Additional advances to finance unpaid interest and fees should be prohibited.
Management should ensure that comprehensive and effective risk management, reporting, and internal controls are established and maintained to support the collection process and to ensure timely recognition of losses. To be effective, management information systems should track the subsequent principal reductions and charge-off history of loans that have been granted an extension, deferral, renewal, or rewrite.
Examiners should ensure that institutions adhere to this policy. Nevertheless, there may be instances that warrant exceptions to the general classification policy. Loans need not be classified if the institution can document clearly that repayment will occur irrespective of delinquency status. Examples might include loans well secured by marketable collateral and in the process of collection, loans for which claims are filed against solvent estates, and loans supported by valid insurance claims.
The Uniform Classification and Account Management policy does not preclude examiners from classifying individual retail credit loans that exhibit signs of credit weakness regardless of delinquency status. Similarly, an examiner may also classify retail portfolios, or segments thereof, where underwriting standards are weak and present unreasonable credit risk, and may criticize account management practices that are deficient.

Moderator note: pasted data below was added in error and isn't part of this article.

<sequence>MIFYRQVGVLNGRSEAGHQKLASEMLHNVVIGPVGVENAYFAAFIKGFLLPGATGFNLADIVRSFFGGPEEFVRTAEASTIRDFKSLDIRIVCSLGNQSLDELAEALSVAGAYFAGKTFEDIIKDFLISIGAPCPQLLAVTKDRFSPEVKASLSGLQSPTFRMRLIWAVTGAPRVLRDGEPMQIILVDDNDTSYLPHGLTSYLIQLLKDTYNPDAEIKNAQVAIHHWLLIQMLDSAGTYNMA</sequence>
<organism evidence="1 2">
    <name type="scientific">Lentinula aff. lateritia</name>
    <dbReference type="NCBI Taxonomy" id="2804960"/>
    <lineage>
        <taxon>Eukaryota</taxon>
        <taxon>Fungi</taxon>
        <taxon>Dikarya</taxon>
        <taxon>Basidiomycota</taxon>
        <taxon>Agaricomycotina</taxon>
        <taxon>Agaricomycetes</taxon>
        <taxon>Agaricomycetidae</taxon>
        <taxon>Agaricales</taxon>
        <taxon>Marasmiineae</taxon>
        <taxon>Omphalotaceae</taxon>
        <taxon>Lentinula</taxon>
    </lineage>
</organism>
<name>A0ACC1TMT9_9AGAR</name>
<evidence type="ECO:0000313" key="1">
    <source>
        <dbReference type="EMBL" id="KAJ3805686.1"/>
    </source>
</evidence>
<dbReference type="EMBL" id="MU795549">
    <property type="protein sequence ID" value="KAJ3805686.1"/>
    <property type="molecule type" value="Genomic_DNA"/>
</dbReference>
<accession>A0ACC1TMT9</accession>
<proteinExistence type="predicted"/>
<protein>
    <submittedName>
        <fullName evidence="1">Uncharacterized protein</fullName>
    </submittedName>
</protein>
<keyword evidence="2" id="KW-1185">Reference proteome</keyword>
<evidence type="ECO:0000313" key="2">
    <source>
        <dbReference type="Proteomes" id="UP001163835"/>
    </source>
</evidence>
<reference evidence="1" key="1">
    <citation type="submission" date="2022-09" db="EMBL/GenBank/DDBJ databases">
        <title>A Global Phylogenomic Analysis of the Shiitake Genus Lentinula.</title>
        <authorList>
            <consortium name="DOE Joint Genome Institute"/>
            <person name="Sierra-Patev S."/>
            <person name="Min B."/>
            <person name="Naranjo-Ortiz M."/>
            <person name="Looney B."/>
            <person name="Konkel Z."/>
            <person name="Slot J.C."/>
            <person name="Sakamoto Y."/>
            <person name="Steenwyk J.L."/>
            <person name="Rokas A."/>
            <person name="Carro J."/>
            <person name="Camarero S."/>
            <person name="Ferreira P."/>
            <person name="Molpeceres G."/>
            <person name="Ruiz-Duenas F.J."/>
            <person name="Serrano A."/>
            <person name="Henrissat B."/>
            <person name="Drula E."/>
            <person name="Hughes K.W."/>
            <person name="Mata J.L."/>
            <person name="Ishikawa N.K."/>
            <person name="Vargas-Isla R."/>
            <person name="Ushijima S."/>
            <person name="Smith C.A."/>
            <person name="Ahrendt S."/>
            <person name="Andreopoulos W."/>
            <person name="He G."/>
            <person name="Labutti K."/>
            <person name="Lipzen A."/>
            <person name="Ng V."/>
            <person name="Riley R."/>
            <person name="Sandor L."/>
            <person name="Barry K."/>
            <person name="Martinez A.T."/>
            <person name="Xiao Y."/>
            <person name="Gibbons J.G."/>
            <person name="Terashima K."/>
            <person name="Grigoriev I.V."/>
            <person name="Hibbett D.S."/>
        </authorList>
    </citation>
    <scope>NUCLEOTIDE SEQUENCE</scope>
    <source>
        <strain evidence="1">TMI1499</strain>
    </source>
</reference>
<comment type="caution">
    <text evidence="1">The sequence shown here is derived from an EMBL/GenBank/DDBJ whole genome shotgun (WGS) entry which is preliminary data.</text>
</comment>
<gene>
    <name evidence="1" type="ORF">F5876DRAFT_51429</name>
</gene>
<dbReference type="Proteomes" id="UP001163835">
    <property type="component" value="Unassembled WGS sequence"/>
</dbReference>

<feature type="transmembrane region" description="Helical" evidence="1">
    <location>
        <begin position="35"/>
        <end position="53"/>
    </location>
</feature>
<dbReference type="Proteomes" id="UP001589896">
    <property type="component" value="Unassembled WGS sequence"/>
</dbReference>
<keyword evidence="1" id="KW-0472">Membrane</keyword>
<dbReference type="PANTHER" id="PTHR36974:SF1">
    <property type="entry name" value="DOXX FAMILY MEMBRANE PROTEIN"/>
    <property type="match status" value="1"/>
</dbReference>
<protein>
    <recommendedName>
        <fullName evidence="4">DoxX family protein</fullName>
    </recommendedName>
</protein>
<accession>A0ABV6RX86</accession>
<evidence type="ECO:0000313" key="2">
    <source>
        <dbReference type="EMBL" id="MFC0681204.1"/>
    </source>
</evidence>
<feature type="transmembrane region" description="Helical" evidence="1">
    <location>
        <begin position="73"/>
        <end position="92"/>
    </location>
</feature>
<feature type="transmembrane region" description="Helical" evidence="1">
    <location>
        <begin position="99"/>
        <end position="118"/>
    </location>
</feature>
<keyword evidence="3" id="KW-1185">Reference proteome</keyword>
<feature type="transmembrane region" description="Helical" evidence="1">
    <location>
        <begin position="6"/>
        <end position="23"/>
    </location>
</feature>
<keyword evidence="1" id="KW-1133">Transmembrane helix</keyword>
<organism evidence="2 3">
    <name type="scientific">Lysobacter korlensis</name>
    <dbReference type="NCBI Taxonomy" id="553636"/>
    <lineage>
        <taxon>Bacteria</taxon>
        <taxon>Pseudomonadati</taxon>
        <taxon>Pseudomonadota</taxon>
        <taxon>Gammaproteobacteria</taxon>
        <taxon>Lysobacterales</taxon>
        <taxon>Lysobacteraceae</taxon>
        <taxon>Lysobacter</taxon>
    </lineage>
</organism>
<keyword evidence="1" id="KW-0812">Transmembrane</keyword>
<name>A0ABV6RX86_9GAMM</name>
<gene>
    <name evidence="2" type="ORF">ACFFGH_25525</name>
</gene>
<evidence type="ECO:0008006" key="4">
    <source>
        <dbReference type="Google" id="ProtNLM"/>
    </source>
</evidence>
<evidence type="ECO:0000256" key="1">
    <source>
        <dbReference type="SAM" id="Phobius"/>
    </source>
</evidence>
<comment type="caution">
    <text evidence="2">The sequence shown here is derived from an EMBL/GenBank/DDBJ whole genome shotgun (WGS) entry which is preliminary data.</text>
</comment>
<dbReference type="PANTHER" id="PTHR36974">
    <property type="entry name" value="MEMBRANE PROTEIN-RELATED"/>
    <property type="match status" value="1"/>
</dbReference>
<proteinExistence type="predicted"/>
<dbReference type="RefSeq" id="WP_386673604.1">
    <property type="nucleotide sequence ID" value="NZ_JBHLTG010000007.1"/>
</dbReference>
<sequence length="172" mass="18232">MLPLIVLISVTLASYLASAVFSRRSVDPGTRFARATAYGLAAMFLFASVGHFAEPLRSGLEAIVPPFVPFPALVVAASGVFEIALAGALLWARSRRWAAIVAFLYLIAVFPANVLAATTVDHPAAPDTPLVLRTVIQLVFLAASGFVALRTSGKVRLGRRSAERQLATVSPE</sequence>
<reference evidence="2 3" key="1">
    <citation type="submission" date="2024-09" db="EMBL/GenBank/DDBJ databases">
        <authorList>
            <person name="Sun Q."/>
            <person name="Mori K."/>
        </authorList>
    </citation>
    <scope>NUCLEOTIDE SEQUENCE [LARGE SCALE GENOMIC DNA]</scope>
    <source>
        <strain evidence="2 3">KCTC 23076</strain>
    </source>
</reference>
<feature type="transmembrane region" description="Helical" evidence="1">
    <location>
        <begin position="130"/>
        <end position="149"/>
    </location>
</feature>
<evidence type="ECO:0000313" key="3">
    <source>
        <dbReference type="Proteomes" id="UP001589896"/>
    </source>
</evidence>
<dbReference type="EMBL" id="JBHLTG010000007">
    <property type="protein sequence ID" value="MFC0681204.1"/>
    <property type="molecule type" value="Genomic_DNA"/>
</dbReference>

In addition to reviewing loan classifications, the examiner should ensure that the institution's allowance for loan and lease losses provides adequate coverage for probable losses inherent in the portfolio. Sound risk and account management systems, including a prudent retail credit lending policy, measures to ensure and monitor adherence to stated policy, and detailed operating procedures should also be implemented. Internal controls should be in place to ensure that the policy is followed. Institutions that lack sound policies or fail to implement or effectively adhere to established policies will be subject to criticism.